Re: Lightning vs. Tesla Coil Discharges

On Mon, 08 Nov 1999 06:20:17 -0700 Tesla List <tesla-at-pupman-dot-com> writes:
> Original Poster: "Reinhard Walter Buchner" <rw.buchner-at-verbund-dot-net> 
> Hi All,
> While reading Jim Lux´s answer to my post on filming
> TC arcs, a few questions popped into my head:
> While coils can be (and ARE) very impressive, I´m sure
> all will agree lightning is the hands down winner, when it
> comes to the *really* impressive discharges.
> What is a cloud in the sense of source? Is it *just* an
> ultra high voltage source or is it a high current source? I
> would guess the latter, because the plasma channels
> lightning creates can easily be several inches (maybe
> even feet) in width. This discharge channel gets so hot
> that we can hear the air being displaced (the thunder).
> Wouldn´t a Marx generator be a more *exact* equivalent
> of man-made lightning?

I think I read somewhere that lightning is somewhere in the 10^9 order of
magnitude.  I definetely agree with this.

> What capacitance (roughly of course) does a cloud have?

That isn't difficult to calculate.  We all know the dielectric constant
of air is one, so if anybody knows average cloud height and area we have
our answer.

> >Current keeps flowing because once the channel is
> >formed, it's resistance drops dramatically (that
> >negative V/I curve).
> This might well be the reason why a TC will almost always
> perform better with a larger toroid. The more Ctop, the
> more current (and not voltage) our TC can deliver to the
> arc channel. Maybe it is also the reason, why low voltage
> (high current) powered coils don´t perform worse than
> hv coils do ;o)).

I believe that this is also a function of more efficient energy transfer
with higher current but I am not a HV engineer.  Does the v/i curve mean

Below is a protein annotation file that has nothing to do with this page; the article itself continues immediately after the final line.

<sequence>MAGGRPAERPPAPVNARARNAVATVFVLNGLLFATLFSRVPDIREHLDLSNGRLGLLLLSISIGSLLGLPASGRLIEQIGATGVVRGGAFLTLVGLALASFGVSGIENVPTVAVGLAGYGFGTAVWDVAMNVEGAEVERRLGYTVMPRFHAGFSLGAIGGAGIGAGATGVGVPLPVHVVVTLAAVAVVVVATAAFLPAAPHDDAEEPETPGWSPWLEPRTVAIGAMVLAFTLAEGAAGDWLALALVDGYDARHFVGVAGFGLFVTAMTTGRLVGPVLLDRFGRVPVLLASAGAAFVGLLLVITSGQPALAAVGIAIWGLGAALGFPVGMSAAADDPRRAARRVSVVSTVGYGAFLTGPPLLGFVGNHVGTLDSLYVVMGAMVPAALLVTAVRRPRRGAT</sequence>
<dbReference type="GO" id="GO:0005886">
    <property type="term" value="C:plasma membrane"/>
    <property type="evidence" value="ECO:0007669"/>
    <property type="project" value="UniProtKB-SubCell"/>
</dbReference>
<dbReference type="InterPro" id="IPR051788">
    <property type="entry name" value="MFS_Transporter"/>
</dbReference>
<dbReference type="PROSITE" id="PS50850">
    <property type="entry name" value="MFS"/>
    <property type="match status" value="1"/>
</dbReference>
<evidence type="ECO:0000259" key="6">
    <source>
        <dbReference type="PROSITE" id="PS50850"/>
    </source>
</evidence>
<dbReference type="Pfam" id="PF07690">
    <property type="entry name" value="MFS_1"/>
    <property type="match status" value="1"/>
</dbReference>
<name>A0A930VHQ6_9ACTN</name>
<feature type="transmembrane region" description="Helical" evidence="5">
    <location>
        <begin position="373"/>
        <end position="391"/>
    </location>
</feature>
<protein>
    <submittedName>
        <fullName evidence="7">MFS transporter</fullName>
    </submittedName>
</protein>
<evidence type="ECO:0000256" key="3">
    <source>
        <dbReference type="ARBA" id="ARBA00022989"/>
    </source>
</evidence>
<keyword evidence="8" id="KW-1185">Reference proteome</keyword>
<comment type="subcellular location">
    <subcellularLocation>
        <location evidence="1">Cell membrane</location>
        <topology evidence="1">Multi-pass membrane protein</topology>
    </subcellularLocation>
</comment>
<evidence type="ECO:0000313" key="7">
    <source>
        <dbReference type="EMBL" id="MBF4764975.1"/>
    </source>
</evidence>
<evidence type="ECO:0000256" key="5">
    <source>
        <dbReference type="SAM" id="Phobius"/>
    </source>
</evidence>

that higher capacitance (to a point of course)will give you higher
voltage output because you can maintain the spark as its voltage drops in
a marx generator?

> >Once the channel has reached 7000K, the conductivity
> >is so high that the IR heating drops off.. Essentially, the
> >entire leader is "regulated" by a sort of negative feedback
> >(heat loss proportional to T^4, heat input proportional to
> >I^2R, which is inversely proportional to temperature) to a
> >temperature just high enough to keep it "well ionized". So
> >the point where two leaders meet is probably no hotter
> >than anywhere else along the leader.
> This brings another thought to mind. What would happen
> if we could (in some way) make a discharge path which
> is surrounded by a gigantic magnetic field? This should
> keep the plasma bundled and very hot. What would happen
> if we constructed this magnetic field similar to a coil gun? In
> other words using not one, but several magnetic coils along
> the discharge path. Could one accelerate or even stretch
> the actual coil discharge?

I don't think so because magnetic fields make electrons spiral(this is
why an uwave has such fat magnets) which increases breakdown voltage. 
Alas, I am no HV engineer and I could not tell u for sure.
> Coiler greets from Germany,
> Reinhard
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